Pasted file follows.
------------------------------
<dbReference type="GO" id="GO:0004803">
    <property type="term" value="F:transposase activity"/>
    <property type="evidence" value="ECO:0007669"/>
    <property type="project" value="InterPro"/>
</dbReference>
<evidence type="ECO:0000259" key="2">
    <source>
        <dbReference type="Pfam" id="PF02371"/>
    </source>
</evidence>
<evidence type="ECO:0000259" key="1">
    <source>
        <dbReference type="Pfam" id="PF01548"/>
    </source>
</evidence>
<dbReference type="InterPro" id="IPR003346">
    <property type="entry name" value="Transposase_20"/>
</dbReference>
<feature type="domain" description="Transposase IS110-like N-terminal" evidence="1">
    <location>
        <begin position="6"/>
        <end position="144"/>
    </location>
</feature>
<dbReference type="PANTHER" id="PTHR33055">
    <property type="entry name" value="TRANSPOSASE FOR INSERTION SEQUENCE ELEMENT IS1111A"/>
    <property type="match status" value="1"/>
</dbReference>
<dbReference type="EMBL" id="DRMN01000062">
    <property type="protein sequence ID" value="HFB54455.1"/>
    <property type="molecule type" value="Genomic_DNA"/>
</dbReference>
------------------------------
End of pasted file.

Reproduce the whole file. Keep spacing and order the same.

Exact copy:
<dbReference type="GO" id="GO:0004803">
    <property type="term" value="F:transposase activity"/>
    <property type="evidence" value="ECO:0007669"/>
    <property type="project" value="InterPro"/>
</dbReference>
<evidence type="ECO:0000259" key="2">
    <source>
        <dbReference type="Pfam" id="PF02371"/>
    </source>
</evidence>
<evidence type="ECO:0000259" key="1">
    <source>
        <dbReference type="Pfam" id="PF01548"/>
    </source>
</evidence>
<dbReference type="InterPro" id="IPR003346">
    <property type="entry name" value="Transposase_20"/>
</dbReference>
<feature type="domain" description="Transposase IS110-like N-terminal" evidence="1">
    <location>
        <begin position="6"/>
        <end position="144"/>
    </location>
</feature>
<dbReference type="PANTHER" id="PTHR33055">
    <property type="entry name" value="TRANSPOSASE FOR INSERTION SEQUENCE ELEMENT IS1111A"/>
    <property type="match status" value="1"/>
</dbReference>
<dbReference type="EMBL" id="DRMN01000062">
    <property type="protein sequence ID" value="HFB54455.1"/>
    <property type="molecule type" value="Genomic_DNA"/>
</dbReference>